In South Carolina, the battle continues over the governor’s decision to reject the stimulus money. Yesterday, Gov. Mark Sanford vetoed most of the state’s $5.7 billion spending plan. Interestingly, if the General Assembly overrides these vetoes (the House just did a few minutes ago) then this opens the door for a more important question: Can it do that?
As South Carolina’s newspaper, the State, notes here:
The governor said forcing him to accept the money in the budget takes away his executive power and that state residents are ready to oppose the federal spending. ‘The logical question would be then “Why have a governor?”‘ Sanford asked. ‘I think it’s a big deal and has far-reaching implications. Let’s see how the House and Senate votes and what the people of South Carolina say on this.’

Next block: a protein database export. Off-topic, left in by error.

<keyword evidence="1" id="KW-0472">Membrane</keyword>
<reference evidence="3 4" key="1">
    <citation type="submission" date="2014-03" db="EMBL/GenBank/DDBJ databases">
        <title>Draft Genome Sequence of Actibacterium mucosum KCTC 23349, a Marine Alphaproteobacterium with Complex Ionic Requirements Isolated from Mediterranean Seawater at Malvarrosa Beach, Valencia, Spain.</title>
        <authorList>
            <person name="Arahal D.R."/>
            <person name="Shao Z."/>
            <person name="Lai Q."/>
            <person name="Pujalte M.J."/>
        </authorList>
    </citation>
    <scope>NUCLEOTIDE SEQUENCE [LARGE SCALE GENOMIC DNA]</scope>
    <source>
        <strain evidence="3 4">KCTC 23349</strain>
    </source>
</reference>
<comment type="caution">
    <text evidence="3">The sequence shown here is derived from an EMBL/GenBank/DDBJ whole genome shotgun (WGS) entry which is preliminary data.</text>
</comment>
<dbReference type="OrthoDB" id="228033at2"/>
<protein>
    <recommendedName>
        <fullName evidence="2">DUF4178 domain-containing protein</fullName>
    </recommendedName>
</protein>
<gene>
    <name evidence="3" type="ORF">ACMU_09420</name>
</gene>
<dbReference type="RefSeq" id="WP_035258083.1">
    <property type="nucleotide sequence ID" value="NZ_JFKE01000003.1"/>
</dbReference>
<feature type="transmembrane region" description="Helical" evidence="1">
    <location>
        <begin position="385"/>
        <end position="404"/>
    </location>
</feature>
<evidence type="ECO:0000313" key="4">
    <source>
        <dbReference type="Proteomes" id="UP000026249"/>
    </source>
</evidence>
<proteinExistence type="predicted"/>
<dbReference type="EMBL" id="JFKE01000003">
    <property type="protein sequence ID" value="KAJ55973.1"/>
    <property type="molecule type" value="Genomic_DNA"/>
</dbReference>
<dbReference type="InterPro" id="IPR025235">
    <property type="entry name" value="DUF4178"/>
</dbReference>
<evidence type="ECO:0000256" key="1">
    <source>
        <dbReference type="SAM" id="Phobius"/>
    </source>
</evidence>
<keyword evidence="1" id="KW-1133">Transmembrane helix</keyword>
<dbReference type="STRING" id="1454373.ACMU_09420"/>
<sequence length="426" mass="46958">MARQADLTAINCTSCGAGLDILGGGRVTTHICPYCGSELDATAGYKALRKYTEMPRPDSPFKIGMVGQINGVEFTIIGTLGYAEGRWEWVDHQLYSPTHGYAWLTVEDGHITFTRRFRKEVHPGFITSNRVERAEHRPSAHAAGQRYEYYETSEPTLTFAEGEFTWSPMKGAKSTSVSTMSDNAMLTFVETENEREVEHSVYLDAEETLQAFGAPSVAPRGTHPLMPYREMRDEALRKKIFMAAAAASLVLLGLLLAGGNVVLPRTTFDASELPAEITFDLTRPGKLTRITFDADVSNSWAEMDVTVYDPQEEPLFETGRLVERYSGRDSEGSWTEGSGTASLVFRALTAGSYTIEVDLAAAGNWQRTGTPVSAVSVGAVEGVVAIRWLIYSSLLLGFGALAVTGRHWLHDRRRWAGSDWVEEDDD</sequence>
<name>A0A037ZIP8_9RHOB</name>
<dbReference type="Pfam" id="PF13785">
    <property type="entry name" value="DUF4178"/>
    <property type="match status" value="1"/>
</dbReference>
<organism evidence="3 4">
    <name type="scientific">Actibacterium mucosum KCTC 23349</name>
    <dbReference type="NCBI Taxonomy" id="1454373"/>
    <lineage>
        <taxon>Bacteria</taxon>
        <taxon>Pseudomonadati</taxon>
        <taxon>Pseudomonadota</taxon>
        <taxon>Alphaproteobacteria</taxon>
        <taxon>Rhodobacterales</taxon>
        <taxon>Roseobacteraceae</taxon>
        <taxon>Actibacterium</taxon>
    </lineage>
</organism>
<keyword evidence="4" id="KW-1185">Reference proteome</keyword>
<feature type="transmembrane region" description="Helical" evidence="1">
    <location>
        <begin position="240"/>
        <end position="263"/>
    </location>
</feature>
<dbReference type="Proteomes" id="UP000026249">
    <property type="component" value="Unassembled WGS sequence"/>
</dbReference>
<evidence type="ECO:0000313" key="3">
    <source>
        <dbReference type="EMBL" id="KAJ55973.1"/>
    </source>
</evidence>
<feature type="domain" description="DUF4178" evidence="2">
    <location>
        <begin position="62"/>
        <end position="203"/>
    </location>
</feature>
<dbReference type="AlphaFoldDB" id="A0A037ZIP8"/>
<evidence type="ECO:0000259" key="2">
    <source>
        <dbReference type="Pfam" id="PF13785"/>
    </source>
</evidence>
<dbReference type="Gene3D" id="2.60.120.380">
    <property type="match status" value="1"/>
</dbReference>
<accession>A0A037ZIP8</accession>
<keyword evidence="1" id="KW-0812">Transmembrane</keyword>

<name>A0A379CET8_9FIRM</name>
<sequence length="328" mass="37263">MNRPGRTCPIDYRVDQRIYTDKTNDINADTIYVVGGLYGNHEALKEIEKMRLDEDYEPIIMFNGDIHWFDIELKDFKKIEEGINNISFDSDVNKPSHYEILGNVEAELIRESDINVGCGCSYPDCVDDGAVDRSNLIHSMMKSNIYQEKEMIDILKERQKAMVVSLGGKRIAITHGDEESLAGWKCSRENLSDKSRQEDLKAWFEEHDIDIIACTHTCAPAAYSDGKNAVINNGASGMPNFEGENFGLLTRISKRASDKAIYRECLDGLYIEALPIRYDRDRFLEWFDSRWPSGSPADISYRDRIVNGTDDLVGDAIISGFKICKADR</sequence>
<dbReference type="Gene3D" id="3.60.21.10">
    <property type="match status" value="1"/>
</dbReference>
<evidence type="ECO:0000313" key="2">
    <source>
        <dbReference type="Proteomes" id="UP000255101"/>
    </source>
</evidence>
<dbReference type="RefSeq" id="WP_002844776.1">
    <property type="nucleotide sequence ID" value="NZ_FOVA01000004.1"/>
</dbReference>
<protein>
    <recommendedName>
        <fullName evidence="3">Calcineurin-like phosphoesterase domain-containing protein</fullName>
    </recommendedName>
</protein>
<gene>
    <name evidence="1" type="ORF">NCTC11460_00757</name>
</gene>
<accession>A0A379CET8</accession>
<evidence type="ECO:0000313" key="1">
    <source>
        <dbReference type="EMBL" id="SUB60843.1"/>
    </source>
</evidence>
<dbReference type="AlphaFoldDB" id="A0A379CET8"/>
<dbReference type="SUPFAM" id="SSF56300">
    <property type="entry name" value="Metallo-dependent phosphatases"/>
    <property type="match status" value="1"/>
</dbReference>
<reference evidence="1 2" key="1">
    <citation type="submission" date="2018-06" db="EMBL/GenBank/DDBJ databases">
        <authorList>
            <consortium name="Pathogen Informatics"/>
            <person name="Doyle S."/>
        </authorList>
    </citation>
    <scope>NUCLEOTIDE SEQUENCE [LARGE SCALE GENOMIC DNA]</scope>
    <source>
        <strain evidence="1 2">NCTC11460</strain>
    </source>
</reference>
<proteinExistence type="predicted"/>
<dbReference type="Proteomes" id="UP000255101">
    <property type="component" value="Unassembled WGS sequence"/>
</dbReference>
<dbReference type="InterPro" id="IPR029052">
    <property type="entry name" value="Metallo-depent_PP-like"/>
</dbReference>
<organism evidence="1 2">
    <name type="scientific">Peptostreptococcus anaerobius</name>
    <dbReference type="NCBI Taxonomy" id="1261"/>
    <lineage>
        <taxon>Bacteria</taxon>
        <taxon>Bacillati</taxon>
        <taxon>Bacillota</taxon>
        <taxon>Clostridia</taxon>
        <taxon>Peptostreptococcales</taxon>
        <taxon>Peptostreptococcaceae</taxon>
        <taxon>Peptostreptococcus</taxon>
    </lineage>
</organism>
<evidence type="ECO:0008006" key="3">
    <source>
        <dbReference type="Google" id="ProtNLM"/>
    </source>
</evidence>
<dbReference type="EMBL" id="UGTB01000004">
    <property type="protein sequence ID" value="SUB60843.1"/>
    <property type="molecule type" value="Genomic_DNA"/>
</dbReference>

Sanford, arguing lawmakers should start from scratch with a new budget without using the stimulus money, issued 49 vetoes Tuesday. Two of those vetoes erase nearly every dollar in the state spending plan that will begin paying for state government July 1.
Read the whole thing here.
Also, read Jonathan Adler’s blog post a few weeks ago on the constitutional aspect of this question here.